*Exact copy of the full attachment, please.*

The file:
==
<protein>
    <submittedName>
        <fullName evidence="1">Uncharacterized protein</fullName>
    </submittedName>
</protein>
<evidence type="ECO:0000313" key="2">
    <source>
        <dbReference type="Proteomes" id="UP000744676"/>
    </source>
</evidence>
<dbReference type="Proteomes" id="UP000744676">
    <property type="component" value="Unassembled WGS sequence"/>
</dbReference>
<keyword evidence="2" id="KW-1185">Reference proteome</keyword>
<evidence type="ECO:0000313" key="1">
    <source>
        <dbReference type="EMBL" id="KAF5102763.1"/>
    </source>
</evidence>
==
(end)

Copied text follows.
<protein>
    <submittedName>
        <fullName evidence="1">Uncharacterized protein</fullName>
    </submittedName>
</protein>
<evidence type="ECO:0000313" key="2">
    <source>
        <dbReference type="Proteomes" id="UP000744676"/>
    </source>
</evidence>
<dbReference type="Proteomes" id="UP000744676">
    <property type="component" value="Unassembled WGS sequence"/>
</dbReference>
<keyword evidence="2" id="KW-1185">Reference proteome</keyword>
<evidence type="ECO:0000313" key="1">
    <source>
        <dbReference type="EMBL" id="KAF5102763.1"/>
    </source>
</evidence>